Instead of having the said apparatus connected with a portable air reservoir or bag, as above described, the inlet-valve h3 may be connected by a flexible tube to a iixed reservoir supplied with air by a pump or other suitable forciu g apparatus; or the said inlet-valve may be connected by a tube directly with an airpump 3 or, in some'instances, I may use a flexible pipe or tube long enough to extend beyond the vitiated atmosphere in which the apparatus is used, and opening into any space filled with pure air. Vith either of these lastmentioned arrangements, the air is drawn through the tubes or pipes from the source of supply, and is expelled through the outletvalve h4 into the surrounding atmosphere.

Instead of being provided with any of the above contrivances for insuring a supply of pure air, the said apparatus may have the facecover provided with a filter, fi, which permits the supply of air to be drawn directly from the surrounding atmosphere, as shown in Figs. 3, 4, 5, 6, 7. The said filter is lled with alternate layers of various absorbent materials. The said lter, which is fixed upon the metal face-cover, is preferably constructed as follows: The aforesaid absorbent materials are placed in a cylinder, j, made of tin or other thin metal, with ends j of woven wire or porforated sheet metal. This cylinder is inclosed within another cylinder, k, which is secured to the aforesaid metal face-cover, and has a screweap, l, at 011e end for retaining the inner cylinder in place 5 the said cap being formed of brass or other suitable metal. A space, m, is left atthe other end between the inner and outer cylinders j k, as shown in Fig. 5, and from this space a passage extends to the inlet-valve h3. rIhe outlet-valve h4 is placed in a convenient position at one side of the face-cover. The air is drawn through the iilter and inlet-valve into the lungs, and expelled through the outletvalve into the surrounding atmosphere.

Y Fig. 5 also shows the said inner cylinder, placed eccentrieally within the outer cylinder, for the purpose of giving as large a space as possible between the two cylinders for the passage of the air; but, if desired, the two cylinders may be concentric with each other, as shown in Fig. 7.

When the apparatus is to be used in an atmosphere charged with smoke or dense impurities, I prefer that the aforesaid filter should contain layers of granulated charcoal, arranged alternately with cotton-wool or other fibrous material saturated with glycerine. When the atmosphere is charged with carbonio acid, the lter should contain granulated quicklime in addition to the above substances.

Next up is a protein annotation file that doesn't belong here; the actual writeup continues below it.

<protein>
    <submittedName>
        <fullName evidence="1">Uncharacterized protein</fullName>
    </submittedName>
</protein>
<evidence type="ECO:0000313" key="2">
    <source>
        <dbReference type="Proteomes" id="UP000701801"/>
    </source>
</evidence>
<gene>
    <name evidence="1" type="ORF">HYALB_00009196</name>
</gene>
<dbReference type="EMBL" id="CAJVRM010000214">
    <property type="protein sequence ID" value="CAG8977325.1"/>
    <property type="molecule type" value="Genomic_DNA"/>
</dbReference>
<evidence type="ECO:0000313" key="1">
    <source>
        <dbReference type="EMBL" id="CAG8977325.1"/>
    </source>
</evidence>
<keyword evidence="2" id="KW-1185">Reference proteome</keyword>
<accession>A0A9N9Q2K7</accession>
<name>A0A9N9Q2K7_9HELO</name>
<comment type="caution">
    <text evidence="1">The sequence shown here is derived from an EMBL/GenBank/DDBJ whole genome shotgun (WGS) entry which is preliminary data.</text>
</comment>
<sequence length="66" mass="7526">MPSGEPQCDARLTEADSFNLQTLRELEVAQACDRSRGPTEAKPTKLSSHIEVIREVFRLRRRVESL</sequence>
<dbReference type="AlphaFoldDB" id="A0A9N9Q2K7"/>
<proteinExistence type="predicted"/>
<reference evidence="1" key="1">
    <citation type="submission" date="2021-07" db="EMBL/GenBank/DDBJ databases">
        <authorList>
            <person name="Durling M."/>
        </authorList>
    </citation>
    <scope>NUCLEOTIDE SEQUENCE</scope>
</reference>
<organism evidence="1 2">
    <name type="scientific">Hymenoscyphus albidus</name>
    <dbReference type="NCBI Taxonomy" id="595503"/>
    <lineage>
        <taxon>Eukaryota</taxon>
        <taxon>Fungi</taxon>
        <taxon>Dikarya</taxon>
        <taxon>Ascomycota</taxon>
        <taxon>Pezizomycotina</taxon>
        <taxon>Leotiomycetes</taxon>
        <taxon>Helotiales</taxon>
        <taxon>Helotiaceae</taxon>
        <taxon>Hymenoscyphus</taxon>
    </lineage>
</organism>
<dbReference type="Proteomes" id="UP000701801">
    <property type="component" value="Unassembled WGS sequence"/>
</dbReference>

In some cases the metal face-cover may be used without the hood or the covering for the eyes, the said face-cover being secured by straps, as above described, or by other suitable means.

I claiml. The combination of the metal face-cover with the hood c, adapted to cover the entire head, as set forth.

2. The metal face-cover, having the threeway tap attached directly thereto, and forining a part of the same, as described.

3. The combination of the face-cover audits attached tap with the short corrugated connecting-tubes and the reservoir, as described.

4. The combination of the face-cover, theconnecting-tubes, and the reservoir with an intermediate lter, adapted to purify the air expelled from the lungs, as described.

5. The combination, with the face-cover, of the straps ff', arranged as described, for the purpose set forth. 1

SAMUEL BARTON. Vitnesses:

G. H. BrLLrNGs, CHAaLEs lWIARsHALL, Jr.

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Cited By (4)

* Cited by examiner, † Cited by third party
Publication number Priority date Publication date Assignee Title
US2800901A (en) * 1953-05-06 1957-07-30 Monro Randolph Protective hood
US2860633A (en) * 1956-08-17 1958-11-18 John W Phillips Compound swivel adaptor and coupling for anesthesia
US4583535A (en) * 1980-08-07 1986-04-22 Saffo John J Protection mask
USH1361H (en) * 1992-05-06 1994-10-04 The United States Of America As Represented By The Secretary Of The Army Softshell protective mask

Cited By (4)

* Cited by examiner, † Cited by third party
Publication number Priority date Publication date Assignee Title
US2800901A (en) * 1953-05-06 1957-07-30 Monro Randolph Protective hood
US2860633A (en) * 1956-08-17 1958-11-18 John W Phillips Compound swivel adaptor and coupling for anesthesia
US4583535A (en) * 1980-08-07 1986-04-22 Saffo John J Protection mask
USH1361H (en) * 1992-05-06 1994-10-04 The United States Of America As Represented By The Secretary Of The Army Softshell protective mask